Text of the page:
We take you to discover a magnificent stately home located in #France’s #LoireValley. The #Château of #Cheverny is listed as a historical monument and it also inspired #Tintin creator Hergé for the family home of Captain Haddock. One in three visitors to Cheverny comes for the world of Tintin, an important source of income. The same family has carefully maintained the castle and grounds for more than six centuries, with each generation laying a new stone to the edifice.
The Château de Cheverny is a grand estate which has been in the same family for over six centuries. Cheverny has always been lived in and every generation has made a great effort to take care and embellish it with a true passion.
This week, you find us outside #Paris’ military museum, the #Invalides. It is the final resting place of one of France’s most famous and most controversial figures, #Napoleon #Bonaparte. As 2021 marks the bicentenary of the emperor’s death, his military, social and political legacy have sparked a heated debate, both here and abroad… proving a pickle for the government’s commemorative plans. We take a look back at this multi-faceted leader.
Located in central #France, the Regional Natural Park of the #Auvergne, with its 400,000 hectares, is the largest volcanic ensemble in Europe. In July 2018, #UNESCO listed the Chaîne des Puys mountains range as a world heritage site. Since then, a whole population has been striving to preserve this priceless heritage. We meet the park wardens studying the minute creatures of these open spaces and the craftsmen producing enamelled lava from the dormant volcanoes.
Auvergne is a historical region in central France, and is now part of Auvergne-Rhône-Alpes. The mostly rural, mountainous area is popular for hiking and skiing, with vast forests and dormant volcanoes such as Puy de Dôme. An abundance of natural hot springs has spawned spa towns such as Vichy, known for its mineral water. Clermont-Ferrand is a busy university city with a stately Romanesque church, Notre-Dame du Port.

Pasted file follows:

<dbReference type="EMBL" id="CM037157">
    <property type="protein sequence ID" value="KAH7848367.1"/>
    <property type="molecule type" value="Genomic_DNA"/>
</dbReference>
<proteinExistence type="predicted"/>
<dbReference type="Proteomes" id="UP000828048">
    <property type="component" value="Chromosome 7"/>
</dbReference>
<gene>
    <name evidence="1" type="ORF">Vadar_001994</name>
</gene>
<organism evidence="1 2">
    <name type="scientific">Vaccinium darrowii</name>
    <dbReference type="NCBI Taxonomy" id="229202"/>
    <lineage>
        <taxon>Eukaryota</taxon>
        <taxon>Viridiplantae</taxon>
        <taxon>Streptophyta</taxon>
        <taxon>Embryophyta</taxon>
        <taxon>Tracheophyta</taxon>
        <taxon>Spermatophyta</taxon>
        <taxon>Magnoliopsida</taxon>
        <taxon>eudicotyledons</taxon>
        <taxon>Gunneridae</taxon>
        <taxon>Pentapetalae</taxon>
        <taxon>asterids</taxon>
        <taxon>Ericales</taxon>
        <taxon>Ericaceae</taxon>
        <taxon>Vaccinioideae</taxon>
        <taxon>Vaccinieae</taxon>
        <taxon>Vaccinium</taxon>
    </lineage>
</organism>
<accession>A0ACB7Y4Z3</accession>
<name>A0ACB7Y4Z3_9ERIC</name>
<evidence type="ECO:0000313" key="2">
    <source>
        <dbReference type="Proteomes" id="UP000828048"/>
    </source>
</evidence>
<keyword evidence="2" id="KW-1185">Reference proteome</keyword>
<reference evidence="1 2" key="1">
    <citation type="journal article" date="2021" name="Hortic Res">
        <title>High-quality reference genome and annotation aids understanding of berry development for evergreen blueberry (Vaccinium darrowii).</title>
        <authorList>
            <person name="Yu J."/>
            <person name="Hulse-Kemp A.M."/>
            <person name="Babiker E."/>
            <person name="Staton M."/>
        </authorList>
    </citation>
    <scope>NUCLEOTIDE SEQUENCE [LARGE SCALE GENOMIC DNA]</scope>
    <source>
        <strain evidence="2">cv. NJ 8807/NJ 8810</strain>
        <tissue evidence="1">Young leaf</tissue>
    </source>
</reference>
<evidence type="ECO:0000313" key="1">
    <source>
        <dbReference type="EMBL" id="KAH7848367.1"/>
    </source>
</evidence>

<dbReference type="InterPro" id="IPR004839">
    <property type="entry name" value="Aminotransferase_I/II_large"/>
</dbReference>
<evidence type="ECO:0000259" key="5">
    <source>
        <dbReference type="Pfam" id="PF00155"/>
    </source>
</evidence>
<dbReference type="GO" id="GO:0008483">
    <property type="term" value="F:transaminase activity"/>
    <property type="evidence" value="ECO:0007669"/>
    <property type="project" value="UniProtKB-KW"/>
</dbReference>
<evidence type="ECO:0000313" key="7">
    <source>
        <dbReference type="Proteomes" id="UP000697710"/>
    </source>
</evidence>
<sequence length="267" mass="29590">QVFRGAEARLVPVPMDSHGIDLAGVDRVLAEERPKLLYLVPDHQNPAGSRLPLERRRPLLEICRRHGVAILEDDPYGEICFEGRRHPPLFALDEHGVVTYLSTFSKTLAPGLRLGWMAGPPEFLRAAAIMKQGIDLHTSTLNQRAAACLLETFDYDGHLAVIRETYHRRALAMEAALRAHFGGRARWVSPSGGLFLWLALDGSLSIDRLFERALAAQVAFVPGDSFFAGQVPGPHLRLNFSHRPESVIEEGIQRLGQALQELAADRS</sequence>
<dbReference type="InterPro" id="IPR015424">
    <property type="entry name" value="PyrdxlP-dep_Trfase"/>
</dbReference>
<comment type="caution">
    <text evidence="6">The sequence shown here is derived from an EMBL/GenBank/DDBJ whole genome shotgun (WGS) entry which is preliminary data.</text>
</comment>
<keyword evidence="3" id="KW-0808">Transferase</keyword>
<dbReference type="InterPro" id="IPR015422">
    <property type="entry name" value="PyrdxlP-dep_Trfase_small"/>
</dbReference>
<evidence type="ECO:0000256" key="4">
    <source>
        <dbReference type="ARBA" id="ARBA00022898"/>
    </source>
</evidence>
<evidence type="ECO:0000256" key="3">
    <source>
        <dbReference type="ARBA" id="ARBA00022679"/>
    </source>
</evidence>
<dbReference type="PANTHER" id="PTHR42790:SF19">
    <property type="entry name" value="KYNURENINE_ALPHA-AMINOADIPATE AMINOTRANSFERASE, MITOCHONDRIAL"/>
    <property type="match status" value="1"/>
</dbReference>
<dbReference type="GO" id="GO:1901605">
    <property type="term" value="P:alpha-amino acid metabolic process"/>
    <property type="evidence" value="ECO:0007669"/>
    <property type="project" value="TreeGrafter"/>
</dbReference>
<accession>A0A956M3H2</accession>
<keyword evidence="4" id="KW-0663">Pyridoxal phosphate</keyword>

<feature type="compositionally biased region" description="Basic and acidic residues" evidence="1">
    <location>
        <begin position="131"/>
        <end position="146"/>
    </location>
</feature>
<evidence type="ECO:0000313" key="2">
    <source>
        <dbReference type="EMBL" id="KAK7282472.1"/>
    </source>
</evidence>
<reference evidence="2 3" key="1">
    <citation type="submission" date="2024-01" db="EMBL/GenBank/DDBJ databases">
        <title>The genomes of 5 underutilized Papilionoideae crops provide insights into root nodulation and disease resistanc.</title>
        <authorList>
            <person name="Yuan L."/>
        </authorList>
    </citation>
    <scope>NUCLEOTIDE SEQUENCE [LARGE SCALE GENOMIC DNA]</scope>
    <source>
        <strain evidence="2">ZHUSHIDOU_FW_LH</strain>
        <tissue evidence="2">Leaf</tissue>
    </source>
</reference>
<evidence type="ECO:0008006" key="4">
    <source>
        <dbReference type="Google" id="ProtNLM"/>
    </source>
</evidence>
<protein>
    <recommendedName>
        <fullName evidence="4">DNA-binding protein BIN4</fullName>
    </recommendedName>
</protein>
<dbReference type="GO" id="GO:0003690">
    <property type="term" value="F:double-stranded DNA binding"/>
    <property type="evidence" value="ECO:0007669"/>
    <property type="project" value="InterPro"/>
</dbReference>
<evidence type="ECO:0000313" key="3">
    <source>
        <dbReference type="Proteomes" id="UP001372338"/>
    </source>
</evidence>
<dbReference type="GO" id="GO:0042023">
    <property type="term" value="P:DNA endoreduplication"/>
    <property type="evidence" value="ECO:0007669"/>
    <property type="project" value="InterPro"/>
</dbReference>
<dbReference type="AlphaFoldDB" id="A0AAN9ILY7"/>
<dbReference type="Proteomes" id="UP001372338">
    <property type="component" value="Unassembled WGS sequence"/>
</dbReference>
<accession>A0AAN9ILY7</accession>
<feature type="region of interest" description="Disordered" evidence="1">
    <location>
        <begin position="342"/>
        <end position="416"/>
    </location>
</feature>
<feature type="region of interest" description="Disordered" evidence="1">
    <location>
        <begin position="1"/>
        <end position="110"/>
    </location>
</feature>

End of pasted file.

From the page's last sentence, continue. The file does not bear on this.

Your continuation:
Greece and Portugal are beginning to reopen parts of their countries and economies, even while other European countries enforce stricter lockdowns. Small retailers in most of #Greece reopened on Monday, with a limit of 20 people indoors at a time. Critics say it is a paradox to reopen shops while Covid-19 cases continue to rise and hospitals remain under pressure. Meanwhile in #Portugal, café terraces, gyms and secondary schools are opening.
This week we’re up on the hill of Montmartre, as we put the focus on a little-known, yet defining chapter of French history: the Paris Commune. Walking around the picturesque area today, there’s little trace of the chaotic and deadly scenes that played out here just 150 years ago: a brutal civil war that came hot on the heels of a deadly Prussian siege. We look back at the Paris Commune and explore its legacy today. We also hear from historian Ludivine Bantigny.
The Paris Commune was a revolutionary socialist government that controlled Paris from 18 March to 28 May 1871. During the events of the Franco-Prussian War, Paris had been defended by the National Guard, where working class radicalism grew among soldiers.
It took seven days, heavy machinery and an international team of salvage workers, but it the end it was a force of nature – rising tides – that helped finally free the #Ever #Given cargo ship a week after it got stuck in the #Suez #Canal and blocked one of the world’s busiest waterways.
The #TowerOfPisa in #Tuscany, is one of the most visited tourist sites in #Italy. A historic monument, designated a Unesco world heritage site, that has confounded scientists and engineers since its creation. Even at the beginning of construction in August 1173, it started to lean, due to the soft ground that it was built on. Which is why it needs constant attention. Since the outbreak of the coronavirus pandemic the conservation team are taking advantage of the lack of tourists to make progress with the maintenance of this iconic building. Our correspondent in Italy, Natalia Mendoza went to observe recent operations.
As cultural institutions struggle to return to a semblance of normality, some spaces are drawing on all sorts of resources to keep fulfilling their role in society. FRANCE 24’s Renaud Lefort took a walk around the French capital, meeting its artists and artisans to see how they’re dealing with these unprecedented circumstances.